Project 2019-2020

MAJI SALAMA ACTIVITIES 2019 – 2020

Maji Salama continues to work through its Kenyan NGO partner, Maji Zima, to implement projects in Kenya. 2019 started well and by July gravity fed water filters had been installed and were operating in one community, a school and a clinic, all in Kajiado County. This was in addition to existing filters at Ongata Rongai and Kitingele, near Nairobi.

The pilot scheme strategy to identify participant communities continued unchanged as for the previous year - to negotiate with community leaders, then follow up with community meetings to aid planning and execution of each project in selected locations. The key factors were, and continue to be:

  • The communities must have existing sources of water, believed to be biologically contaminated, and have no immediate sustainable treatment.

  • The communities acknowledge the water problem and welcome support to improve the situation.

  • Geographical locations of these communities should make physical monitoring of the projects by Maji Zima staff easy. This would allow quick response/adjustments to any pressing need from the beneficiaries.

  • Socio-economic status of the communities: focus on economically challenged populations residing in rural, peri-urban and urban informal human settlements.

  • The communities had shown initiative in improving community resources and had committed members equipped with the skills to maintain the project.

 

​DEVELOPMENTS:

Our partner in Kenya had hoped to expand the programme and was in discussion with schools, four of which wished to proceed with the project. There were also discussions with other NGOs and charities about potential partnerships. However from March this year, although negotiations continued, the programme of installation stopped. This was due to the Coronavirus pandemic, which resulted in lockdown, with closure of schools and only essential services operating. One primary school was in the final stages of preparation for a filter to be installed but the installation had not been completed. This meant that during lockdown only the Beacon of Hope Clinic still used the filters, but for a reduced population.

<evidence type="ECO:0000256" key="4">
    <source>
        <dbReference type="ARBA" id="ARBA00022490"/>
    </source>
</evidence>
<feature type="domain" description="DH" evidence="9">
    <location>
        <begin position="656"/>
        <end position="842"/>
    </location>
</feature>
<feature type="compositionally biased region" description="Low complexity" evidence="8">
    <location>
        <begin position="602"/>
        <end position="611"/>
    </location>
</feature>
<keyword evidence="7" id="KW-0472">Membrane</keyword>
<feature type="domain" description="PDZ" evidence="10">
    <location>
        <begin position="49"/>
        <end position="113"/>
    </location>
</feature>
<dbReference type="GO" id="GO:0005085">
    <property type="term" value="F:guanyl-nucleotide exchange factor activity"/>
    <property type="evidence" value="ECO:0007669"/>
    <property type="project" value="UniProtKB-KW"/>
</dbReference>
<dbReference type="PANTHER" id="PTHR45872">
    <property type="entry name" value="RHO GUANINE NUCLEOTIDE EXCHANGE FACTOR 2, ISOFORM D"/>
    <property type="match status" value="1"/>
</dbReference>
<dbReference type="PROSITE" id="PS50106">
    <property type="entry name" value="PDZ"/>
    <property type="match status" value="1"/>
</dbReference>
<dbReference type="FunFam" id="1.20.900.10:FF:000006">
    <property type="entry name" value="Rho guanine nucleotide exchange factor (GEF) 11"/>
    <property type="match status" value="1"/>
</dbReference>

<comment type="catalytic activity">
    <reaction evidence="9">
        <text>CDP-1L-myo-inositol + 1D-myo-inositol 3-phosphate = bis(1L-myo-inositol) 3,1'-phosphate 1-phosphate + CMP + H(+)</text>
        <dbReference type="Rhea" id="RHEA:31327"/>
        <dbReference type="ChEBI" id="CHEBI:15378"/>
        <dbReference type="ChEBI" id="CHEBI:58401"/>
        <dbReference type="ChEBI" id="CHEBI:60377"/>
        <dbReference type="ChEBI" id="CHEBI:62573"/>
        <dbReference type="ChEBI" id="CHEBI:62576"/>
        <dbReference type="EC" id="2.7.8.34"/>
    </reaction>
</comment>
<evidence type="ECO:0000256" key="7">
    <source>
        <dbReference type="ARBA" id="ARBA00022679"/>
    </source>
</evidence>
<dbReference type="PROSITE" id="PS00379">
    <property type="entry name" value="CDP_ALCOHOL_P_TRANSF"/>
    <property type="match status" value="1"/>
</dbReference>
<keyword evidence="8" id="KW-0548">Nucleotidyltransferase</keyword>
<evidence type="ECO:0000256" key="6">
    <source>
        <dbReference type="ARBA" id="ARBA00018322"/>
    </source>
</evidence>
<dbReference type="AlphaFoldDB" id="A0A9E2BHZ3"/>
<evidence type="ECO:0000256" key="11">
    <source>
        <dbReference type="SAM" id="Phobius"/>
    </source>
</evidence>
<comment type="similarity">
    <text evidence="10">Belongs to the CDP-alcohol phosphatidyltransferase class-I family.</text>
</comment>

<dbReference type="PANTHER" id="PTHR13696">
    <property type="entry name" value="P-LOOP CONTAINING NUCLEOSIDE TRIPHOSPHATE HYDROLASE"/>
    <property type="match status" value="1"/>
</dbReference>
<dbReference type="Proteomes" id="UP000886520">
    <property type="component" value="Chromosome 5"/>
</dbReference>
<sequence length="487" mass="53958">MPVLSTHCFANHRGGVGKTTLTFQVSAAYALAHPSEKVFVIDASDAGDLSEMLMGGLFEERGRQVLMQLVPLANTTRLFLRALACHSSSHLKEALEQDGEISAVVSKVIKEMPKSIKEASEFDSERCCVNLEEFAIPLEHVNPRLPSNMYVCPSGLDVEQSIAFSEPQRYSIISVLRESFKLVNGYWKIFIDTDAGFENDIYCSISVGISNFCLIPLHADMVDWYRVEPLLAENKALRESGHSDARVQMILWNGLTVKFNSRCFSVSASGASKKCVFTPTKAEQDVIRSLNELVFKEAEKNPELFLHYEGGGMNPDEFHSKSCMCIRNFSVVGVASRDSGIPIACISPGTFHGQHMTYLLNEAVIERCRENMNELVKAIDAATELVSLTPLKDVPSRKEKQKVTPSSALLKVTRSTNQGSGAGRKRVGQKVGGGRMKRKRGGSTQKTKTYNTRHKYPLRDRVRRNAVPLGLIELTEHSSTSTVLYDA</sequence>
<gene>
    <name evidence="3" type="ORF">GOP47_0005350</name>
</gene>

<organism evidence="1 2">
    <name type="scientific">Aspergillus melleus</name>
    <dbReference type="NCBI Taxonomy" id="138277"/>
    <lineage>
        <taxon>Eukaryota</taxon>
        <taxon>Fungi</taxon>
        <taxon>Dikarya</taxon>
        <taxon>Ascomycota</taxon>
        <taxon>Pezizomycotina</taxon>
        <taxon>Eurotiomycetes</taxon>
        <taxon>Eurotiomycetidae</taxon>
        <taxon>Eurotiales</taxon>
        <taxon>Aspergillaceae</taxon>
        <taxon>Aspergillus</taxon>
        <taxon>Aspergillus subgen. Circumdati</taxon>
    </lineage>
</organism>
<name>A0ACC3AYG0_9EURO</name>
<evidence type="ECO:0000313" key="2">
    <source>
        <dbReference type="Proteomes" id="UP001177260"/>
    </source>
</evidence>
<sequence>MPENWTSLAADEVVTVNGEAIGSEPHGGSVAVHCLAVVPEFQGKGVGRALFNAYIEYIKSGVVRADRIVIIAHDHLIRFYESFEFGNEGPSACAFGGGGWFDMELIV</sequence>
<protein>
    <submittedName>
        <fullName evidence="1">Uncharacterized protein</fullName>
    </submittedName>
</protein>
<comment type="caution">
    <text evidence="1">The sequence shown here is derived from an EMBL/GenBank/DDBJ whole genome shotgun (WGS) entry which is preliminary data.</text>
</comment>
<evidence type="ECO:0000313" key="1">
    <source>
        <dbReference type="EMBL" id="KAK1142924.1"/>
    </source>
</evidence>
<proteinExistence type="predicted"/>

Until the time of lockdown the filters had worked well and there were no cases of water borne disease reported. Up to March the figures showed:

  • At the community project 1,108 m3 of safe drinking water was supplied to more than 200 individuals each day..

  • The Clinic had supplied 440 m3 of filtered water for drinking and cooking at the facility and the neighbouring community.

  • Because of a difficulty with its electricity supplier the school was without power to pump water into its storage tank and therefore could not use the filter. So the last output figures were in September 2019, when the filter had supplied 42 m3 of safe drinking water to the 1400 pupils and their 27 teachers.

 

Despite the problems and the inability to proceed with new project development, Maji Zima continued to monitor the operations of the two pilot project sites at Diguna and Beacon of Hope Clinic each month. The projects have run smoothly without any problems reported by the staff maintaining them. All the filters were performing efficiently in their second year of use and there were no reports of water borne disease.